FY 2009 Senate Appropriations Bill: Department of Education

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Publication date: 
18 July 2008

There are several Department of Education programs in the Senate FY 2009 Departments of Labor, Health and Human Services, and Education, and Related Agencies Appropriations Bill that target science and math. Senate appropriators provided level funding for the Math and Science Partnerships, Minority Science and Engineering Improvement, and BA degrees in STEM and Critical Foreign Languages. S. 3230 included new money for Advanced Placement programs, but does not have funding for the proposed Math Now initiative.

The following selections are taken from Senate Report 110-410 accompanying the bill; the entire text may be read here.


The current budget is $179.0 million.
The Administration requested $179.0 million.
The Senate bill recommended $179.0 million.

The Senate Committee report stated:

"These funds will be used to improve the performance of students in the areas of math and science by bringing math and science teachers in elementary and secondary schools together with scientists, mathematicians, and engineers to increase the teachers' subject-matter knowledge and improve their teaching skills. The Department awards grants to States by a formula based on the number of children aged 5 to 17 who are from families with incomes below the poverty line. States then are required to make grants competitively to eligible partnerships, which must include an engineering, math or science department of an institution of higher learning and a high-need LEA [local education agency]."

Note that the National Science Foundation has a program with the same name, but with a different focus.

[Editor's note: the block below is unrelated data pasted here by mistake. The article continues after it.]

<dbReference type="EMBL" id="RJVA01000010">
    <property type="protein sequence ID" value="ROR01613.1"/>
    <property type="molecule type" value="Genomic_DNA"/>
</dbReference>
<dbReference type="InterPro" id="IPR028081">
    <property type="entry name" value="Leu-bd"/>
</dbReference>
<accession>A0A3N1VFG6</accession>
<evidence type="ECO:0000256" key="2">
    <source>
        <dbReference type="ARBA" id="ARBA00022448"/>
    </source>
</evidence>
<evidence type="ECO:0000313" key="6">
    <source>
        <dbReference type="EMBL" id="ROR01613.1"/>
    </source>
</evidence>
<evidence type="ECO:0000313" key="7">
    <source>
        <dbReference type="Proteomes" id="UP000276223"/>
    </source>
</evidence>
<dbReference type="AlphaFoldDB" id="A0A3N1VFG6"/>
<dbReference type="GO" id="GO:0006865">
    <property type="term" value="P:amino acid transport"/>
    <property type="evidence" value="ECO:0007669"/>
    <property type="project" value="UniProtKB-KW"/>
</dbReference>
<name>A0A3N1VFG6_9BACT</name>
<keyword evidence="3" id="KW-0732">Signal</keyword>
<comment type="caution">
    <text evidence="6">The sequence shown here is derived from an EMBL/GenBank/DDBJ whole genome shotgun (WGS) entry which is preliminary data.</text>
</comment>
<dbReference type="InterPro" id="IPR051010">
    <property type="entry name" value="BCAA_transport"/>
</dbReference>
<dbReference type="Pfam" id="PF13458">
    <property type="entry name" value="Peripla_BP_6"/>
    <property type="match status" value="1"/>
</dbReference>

Comparable current year funding is $43.5 million.
The Administration requested $70.0 million.
The Senate bill recommended $43.5 million.

The Senate Committee report stated:

"The Committee recommends $43,540,000 for Advanced Placement [AP] and International Baccalaureate [IB] programs, as authorized under the America COMPETES Act, as well as for activities authorized by the ESEA [Elementary and Secondary Education Act]."

"The Committee includes bill language requested by the administration stating that fiscal year 2009 funds will first be used to pay continuation costs under the ESEA Advanced Placement Incentive [API] Grant program, which are used to expand access for low-income individuals to advanced placement programs, and to meet State needs for AP test fees. The balance of the recommended funds should be allocated under the new America COMPETES authority, which targets Federal support more specifically on preparing teachers to teach classes in math, science and critical foreign languages, and on encouraging more students from high-need schools to take and pass AP and IB courses in those subjects.

"Under the new program, the Education Department will make competitive grants to State educational agencies, LEAs or eligible partnerships. Grantees must provide a 2-to-1 match for Federal funds.

"The Committee estimates that approximately $12,000,000 would be needed to fund the test fees program and $11,045,000 for the API continuation grants, leaving approximately $20,495,000 for new grants under the America COMPETES authority."


The current budget is $8.6 million.
The Administration requested $8.6 million.
The Senate bill recommended $8.6 million.

The Senate Committee report stated:

"Funds are used to provide discretionary grants to institutions with minority enrollments greater than 50 percent to purchase equipment, develop curricula, and support advanced faculty training. Grants are intended to improve science and engineering education programs and increase the number of minority students in the fields of science, mathematics, and engineering."


The current budget is $983,000
The Administration requested no funding.
The Senate bill recommended $983,000.

The Senate Committee report stated:

"Under this program grants are awarded on a competitive basis, to eligible recipients to implement teacher education programs that promote effective teaching skills and lead to a baccalaureate degree in science, technology, engineering, mathematics, or a critical foreign language with concurrent teacher certification."


This was a proposed program for which the Administration requested $95,000. The Senate Committee report stated:

"The Committee recommendation does not include any funding for the proposed Math Now initiative, which is authorized by the America COMPETES Act and is intended to improve math instruction for students in kindergarten through 9th grade."